Google recognises dominance of mobile computing with new Android and Chrome hybrid

By @preciousvsilva on
A logo is pictured at Google's European Engineering Center in Zurich April16, 2015. Reuters/Arnd Wiegmann

Google is making headlines once more as reports of an upcoming Android and Chrome hybrid surface. Sources familiar on the matter hinted that the company wants to fold Chrome into Android in light of the realisation that mobile computing will be dominating the industry fast.
In an earlier report by The Wall Street Journal, unidentified sources claimed that Google has been working on the combining its operating systems for two years now. According to them, the company wants the product released by 2017, although an initial version may be released in 2016. Google reportedly wanted to pursue the market on both ends because it does not know which one will succeed.
According to the report, the company now recognises that the difference between Chrome and Android is no longer relevant. Also, the decision can also be seen as Google's way to expand Android's usage further. The mobile OS is already running on mobile phones, tablets, televisions, watches and car systems. Android's base will increase further if laptops and personal computers can be added to the mix. Chrome will retain its name for the sake of the Internet browser in spite of the plans.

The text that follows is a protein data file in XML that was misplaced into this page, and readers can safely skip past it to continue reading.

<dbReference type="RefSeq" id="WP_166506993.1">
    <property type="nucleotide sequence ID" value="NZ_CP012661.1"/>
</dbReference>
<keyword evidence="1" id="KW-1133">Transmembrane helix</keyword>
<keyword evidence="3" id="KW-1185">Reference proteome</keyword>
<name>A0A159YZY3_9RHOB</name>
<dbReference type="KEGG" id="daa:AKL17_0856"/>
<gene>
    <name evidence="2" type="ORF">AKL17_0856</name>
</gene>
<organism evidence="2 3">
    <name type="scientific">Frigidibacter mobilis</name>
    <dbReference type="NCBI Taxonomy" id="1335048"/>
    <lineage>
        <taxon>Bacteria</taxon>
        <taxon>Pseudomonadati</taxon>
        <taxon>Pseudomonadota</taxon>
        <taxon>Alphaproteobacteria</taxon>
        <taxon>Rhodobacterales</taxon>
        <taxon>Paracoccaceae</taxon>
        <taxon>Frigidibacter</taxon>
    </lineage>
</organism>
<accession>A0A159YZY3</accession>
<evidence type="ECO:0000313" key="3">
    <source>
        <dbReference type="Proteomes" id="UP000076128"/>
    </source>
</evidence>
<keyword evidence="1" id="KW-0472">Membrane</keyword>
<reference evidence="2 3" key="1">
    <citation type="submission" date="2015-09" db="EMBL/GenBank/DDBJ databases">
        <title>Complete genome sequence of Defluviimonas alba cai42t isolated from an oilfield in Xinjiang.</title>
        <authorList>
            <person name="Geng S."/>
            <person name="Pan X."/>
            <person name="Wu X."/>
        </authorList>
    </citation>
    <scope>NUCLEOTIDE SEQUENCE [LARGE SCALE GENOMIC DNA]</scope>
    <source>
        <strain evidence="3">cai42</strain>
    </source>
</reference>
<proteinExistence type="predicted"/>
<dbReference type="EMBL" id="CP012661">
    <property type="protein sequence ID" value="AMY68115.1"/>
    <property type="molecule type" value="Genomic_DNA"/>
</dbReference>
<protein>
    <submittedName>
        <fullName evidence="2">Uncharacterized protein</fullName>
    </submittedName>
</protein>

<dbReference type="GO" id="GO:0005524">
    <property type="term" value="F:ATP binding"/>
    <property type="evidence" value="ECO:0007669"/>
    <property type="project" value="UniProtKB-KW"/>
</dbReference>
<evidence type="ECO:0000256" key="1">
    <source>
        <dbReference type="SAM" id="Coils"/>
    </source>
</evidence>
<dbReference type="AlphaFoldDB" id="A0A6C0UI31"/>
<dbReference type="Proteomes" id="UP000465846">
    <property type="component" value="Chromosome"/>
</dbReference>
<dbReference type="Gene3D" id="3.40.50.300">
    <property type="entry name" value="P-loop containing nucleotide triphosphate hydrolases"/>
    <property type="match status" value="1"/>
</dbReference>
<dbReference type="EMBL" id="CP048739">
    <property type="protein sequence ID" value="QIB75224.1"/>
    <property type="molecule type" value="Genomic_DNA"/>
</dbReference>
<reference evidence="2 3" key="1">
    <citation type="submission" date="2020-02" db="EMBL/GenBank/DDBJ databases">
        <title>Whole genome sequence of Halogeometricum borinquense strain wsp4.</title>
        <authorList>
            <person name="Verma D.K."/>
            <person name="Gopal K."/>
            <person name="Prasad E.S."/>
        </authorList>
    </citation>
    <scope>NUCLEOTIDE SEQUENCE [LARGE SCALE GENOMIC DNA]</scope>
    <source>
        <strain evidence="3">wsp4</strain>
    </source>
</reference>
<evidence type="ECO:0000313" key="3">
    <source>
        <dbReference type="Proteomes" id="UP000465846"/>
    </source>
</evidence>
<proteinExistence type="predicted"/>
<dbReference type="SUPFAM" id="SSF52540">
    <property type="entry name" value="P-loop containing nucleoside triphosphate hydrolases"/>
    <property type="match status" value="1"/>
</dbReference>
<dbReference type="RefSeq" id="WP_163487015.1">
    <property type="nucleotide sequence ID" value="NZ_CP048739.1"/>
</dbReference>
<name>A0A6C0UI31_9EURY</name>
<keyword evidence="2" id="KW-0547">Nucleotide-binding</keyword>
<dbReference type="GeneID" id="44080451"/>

“Right now we don’t have strong interest in developing for Chrome OS. The market size is relatively small,” Wall Street quoted Alex Davis, an engineering manager who works on app development at home-sharing service Airbnb. He said that Google's decision to fold to Android can be good for the company given that the platform is "so ubiquitous and so many people are used to using it.”
Google remains mum on the issue. Hiroshi Lockheimer, new senior vice president of Android and Chrome OS, expressed his support for Chrome OS amidst reports. According to his tweet:

The support comes against the report from WSJ, although the executive did not refute any of the claims on the matter. Contradicting reports surfaced following the hint, but according to Ars Technica, regardless of what Google wants to do, working on a three-OS lineup can be messy. It can also be a point of confusion for customers. There is still the existing fragmentation and OEM issue regarding Android. Google will have to find a way to stop its products from competing against each other.
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